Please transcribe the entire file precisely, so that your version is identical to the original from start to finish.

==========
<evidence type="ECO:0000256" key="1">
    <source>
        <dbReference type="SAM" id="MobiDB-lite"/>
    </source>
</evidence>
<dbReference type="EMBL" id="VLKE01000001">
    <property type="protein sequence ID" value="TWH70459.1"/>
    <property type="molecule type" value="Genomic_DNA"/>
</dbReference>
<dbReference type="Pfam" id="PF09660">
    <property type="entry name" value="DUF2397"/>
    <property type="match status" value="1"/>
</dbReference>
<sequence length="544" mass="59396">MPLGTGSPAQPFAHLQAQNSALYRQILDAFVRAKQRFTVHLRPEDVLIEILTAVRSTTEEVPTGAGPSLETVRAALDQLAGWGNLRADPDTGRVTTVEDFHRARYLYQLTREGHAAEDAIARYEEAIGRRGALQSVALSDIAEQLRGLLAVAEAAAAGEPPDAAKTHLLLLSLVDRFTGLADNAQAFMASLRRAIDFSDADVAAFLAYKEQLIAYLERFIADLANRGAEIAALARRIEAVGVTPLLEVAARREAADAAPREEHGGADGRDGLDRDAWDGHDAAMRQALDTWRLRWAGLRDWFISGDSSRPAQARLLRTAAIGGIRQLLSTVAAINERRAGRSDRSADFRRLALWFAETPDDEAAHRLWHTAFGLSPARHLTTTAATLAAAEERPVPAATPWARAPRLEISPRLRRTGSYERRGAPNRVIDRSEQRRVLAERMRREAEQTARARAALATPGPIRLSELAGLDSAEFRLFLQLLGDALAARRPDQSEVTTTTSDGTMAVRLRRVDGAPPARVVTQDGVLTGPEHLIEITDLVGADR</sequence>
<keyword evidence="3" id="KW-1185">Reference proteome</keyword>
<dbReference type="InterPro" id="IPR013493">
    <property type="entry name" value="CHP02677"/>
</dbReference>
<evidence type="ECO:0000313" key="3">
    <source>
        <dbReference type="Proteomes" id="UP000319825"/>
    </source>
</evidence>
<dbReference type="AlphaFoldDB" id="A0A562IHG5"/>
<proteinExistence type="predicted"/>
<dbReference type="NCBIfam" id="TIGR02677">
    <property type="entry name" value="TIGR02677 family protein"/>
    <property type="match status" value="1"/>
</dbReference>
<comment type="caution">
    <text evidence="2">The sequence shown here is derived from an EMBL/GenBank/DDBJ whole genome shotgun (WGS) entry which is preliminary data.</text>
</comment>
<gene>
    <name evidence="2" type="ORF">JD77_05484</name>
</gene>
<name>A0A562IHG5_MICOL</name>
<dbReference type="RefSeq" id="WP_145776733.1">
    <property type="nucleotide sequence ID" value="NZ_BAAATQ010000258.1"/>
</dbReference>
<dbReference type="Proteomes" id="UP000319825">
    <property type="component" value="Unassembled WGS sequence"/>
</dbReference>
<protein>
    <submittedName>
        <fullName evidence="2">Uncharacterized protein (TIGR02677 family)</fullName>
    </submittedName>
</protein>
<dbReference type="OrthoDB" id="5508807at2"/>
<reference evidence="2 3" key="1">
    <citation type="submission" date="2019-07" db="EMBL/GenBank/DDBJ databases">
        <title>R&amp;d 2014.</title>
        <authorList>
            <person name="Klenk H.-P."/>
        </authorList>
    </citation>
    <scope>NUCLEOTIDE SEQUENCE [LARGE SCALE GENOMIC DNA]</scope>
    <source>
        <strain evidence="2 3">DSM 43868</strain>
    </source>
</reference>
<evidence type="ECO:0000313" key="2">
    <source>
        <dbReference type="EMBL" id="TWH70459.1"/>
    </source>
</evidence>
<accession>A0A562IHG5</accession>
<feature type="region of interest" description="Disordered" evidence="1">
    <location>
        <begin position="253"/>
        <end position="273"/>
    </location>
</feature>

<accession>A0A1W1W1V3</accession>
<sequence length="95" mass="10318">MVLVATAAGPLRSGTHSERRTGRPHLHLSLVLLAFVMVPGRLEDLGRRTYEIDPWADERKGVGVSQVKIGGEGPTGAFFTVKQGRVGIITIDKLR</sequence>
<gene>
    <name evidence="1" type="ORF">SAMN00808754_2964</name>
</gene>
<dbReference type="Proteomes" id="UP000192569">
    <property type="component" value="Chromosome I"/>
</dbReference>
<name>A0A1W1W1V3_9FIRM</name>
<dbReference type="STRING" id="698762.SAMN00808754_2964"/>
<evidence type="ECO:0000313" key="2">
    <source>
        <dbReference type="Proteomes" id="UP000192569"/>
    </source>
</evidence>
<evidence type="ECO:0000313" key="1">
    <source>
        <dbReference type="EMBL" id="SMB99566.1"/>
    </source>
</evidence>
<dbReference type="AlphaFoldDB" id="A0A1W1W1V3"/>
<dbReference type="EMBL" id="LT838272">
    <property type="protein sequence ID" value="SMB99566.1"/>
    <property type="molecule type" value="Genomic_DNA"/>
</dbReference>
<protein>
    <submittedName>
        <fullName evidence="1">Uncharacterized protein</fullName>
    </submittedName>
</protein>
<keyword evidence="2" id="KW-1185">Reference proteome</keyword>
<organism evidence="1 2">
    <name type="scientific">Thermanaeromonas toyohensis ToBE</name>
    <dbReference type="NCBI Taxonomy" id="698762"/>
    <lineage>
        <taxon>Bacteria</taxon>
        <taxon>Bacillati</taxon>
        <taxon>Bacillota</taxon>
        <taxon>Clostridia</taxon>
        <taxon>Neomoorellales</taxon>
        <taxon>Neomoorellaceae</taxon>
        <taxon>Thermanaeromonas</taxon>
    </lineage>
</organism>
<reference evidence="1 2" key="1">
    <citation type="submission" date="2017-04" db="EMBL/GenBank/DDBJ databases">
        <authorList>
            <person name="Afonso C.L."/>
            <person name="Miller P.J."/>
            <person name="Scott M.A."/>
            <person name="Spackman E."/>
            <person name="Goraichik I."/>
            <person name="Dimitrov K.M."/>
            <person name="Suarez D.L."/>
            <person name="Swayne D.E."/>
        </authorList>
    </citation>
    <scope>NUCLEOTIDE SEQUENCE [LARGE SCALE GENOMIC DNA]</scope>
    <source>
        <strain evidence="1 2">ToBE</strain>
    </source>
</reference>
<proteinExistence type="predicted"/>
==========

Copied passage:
<evidence type="ECO:0000256" key="1">
    <source>
        <dbReference type="SAM" id="MobiDB-lite"/>
    </source>
</evidence>
<dbReference type="EMBL" id="VLKE01000001">
    <property type="protein sequence ID" value="TWH70459.1"/>
    <property type="molecule type" value="Genomic_DNA"/>
</dbReference>
<dbReference type="Pfam" id="PF09660">
    <property type="entry name" value="DUF2397"/>
    <property type="match status" value="1"/>
</dbReference>
<sequence length="544" mass="59396">MPLGTGSPAQPFAHLQAQNSALYRQILDAFVRAKQRFTVHLRPEDVLIEILTAVRSTTEEVPTGAGPSLETVRAALDQLAGWGNLRADPDTGRVTTVEDFHRARYLYQLTREGHAAEDAIARYEEAIGRRGALQSVALSDIAEQLRGLLAVAEAAAAGEPPDAAKTHLLLLSLVDRFTGLADNAQAFMASLRRAIDFSDADVAAFLAYKEQLIAYLERFIADLANRGAEIAALARRIEAVGVTPLLEVAARREAADAAPREEHGGADGRDGLDRDAWDGHDAAMRQALDTWRLRWAGLRDWFISGDSSRPAQARLLRTAAIGGIRQLLSTVAAINERRAGRSDRSADFRRLALWFAETPDDEAAHRLWHTAFGLSPARHLTTTAATLAAAEERPVPAATPWARAPRLEISPRLRRTGSYERRGAPNRVIDRSEQRRVLAERMRREAEQTARARAALATPGPIRLSELAGLDSAEFRLFLQLLGDALAARRPDQSEVTTTTSDGTMAVRLRRVDGAPPARVVTQDGVLTGPEHLIEITDLVGADR</sequence>
<keyword evidence="3" id="KW-1185">Reference proteome</keyword>
<dbReference type="InterPro" id="IPR013493">
    <property type="entry name" value="CHP02677"/>
</dbReference>
<evidence type="ECO:0000313" key="3">
    <source>
        <dbReference type="Proteomes" id="UP000319825"/>
    </source>
</evidence>
<dbReference type="AlphaFoldDB" id="A0A562IHG5"/>
<proteinExistence type="predicted"/>
<dbReference type="NCBIfam" id="TIGR02677">
    <property type="entry name" value="TIGR02677 family protein"/>
    <property type="match status" value="1"/>
</dbReference>
<comment type="caution">
    <text evidence="2">The sequence shown here is derived from an EMBL/GenBank/DDBJ whole genome shotgun (WGS) entry which is preliminary data.</text>
</comment>
<gene>
    <name evidence="2" type="ORF">JD77_05484</name>
</gene>
<name>A0A562IHG5_MICOL</name>
<dbReference type="RefSeq" id="WP_145776733.1">
    <property type="nucleotide sequence ID" value="NZ_BAAATQ010000258.1"/>
</dbReference>
<dbReference type="Proteomes" id="UP000319825">
    <property type="component" value="Unassembled WGS sequence"/>
</dbReference>
<protein>
    <submittedName>
        <fullName evidence="2">Uncharacterized protein (TIGR02677 family)</fullName>
    </submittedName>
</protein>
<dbReference type="OrthoDB" id="5508807at2"/>
<reference evidence="2 3" key="1">
    <citation type="submission" date="2019-07" db="EMBL/GenBank/DDBJ databases">
        <title>R&amp;d 2014.</title>
        <authorList>
            <person name="Klenk H.-P."/>
        </authorList>
    </citation>
    <scope>NUCLEOTIDE SEQUENCE [LARGE SCALE GENOMIC DNA]</scope>
    <source>
        <strain evidence="2 3">DSM 43868</strain>
    </source>
</reference>
<evidence type="ECO:0000313" key="2">
    <source>
        <dbReference type="EMBL" id="TWH70459.1"/>
    </source>
</evidence>
<accession>A0A562IHG5</accession>
<feature type="region of interest" description="Disordered" evidence="1">
    <location>
        <begin position="253"/>
        <end position="273"/>
    </location>
</feature>

<accession>A0A1W1W1V3</accession>
<sequence length="95" mass="10318">MVLVATAAGPLRSGTHSERRTGRPHLHLSLVLLAFVMVPGRLEDLGRRTYEIDPWADERKGVGVSQVKIGGEGPTGAFFTVKQGRVGIITIDKLR</sequence>
<gene>
    <name evidence="1" type="ORF">SAMN00808754_2964</name>
</gene>
<dbReference type="Proteomes" id="UP000192569">
    <property type="component" value="Chromosome I"/>
</dbReference>
<name>A0A1W1W1V3_9FIRM</name>
<dbReference type="STRING" id="698762.SAMN00808754_2964"/>
<evidence type="ECO:0000313" key="2">
    <source>
        <dbReference type="Proteomes" id="UP000192569"/>
    </source>
</evidence>
<evidence type="ECO:0000313" key="1">
    <source>
        <dbReference type="EMBL" id="SMB99566.1"/>
    </source>
</evidence>
<dbReference type="AlphaFoldDB" id="A0A1W1W1V3"/>
<dbReference type="EMBL" id="LT838272">
    <property type="protein sequence ID" value="SMB99566.1"/>
    <property type="molecule type" value="Genomic_DNA"/>
</dbReference>
<protein>
    <submittedName>
        <fullName evidence="1">Uncharacterized protein</fullName>
    </submittedName>
</protein>
<keyword evidence="2" id="KW-1185">Reference proteome</keyword>
<organism evidence="1 2">
    <name type="scientific">Thermanaeromonas toyohensis ToBE</name>
    <dbReference type="NCBI Taxonomy" id="698762"/>
    <lineage>
        <taxon>Bacteria</taxon>
        <taxon>Bacillati</taxon>
        <taxon>Bacillota</taxon>
        <taxon>Clostridia</taxon>
        <taxon>Neomoorellales</taxon>
        <taxon>Neomoorellaceae</taxon>
        <taxon>Thermanaeromonas</taxon>
    </lineage>
</organism>
<reference evidence="1 2" key="1">
    <citation type="submission" date="2017-04" db="EMBL/GenBank/DDBJ databases">
        <authorList>
            <person name="Afonso C.L."/>
            <person name="Miller P.J."/>
            <person name="Scott M.A."/>
            <person name="Spackman E."/>
            <person name="Goraichik I."/>
            <person name="Dimitrov K.M."/>
            <person name="Suarez D.L."/>
            <person name="Swayne D.E."/>
        </authorList>
    </citation>
    <scope>NUCLEOTIDE SEQUENCE [LARGE SCALE GENOMIC DNA]</scope>
    <source>
        <strain evidence="1 2">ToBE</strain>
    </source>
</reference>
<proteinExistence type="predicted"/>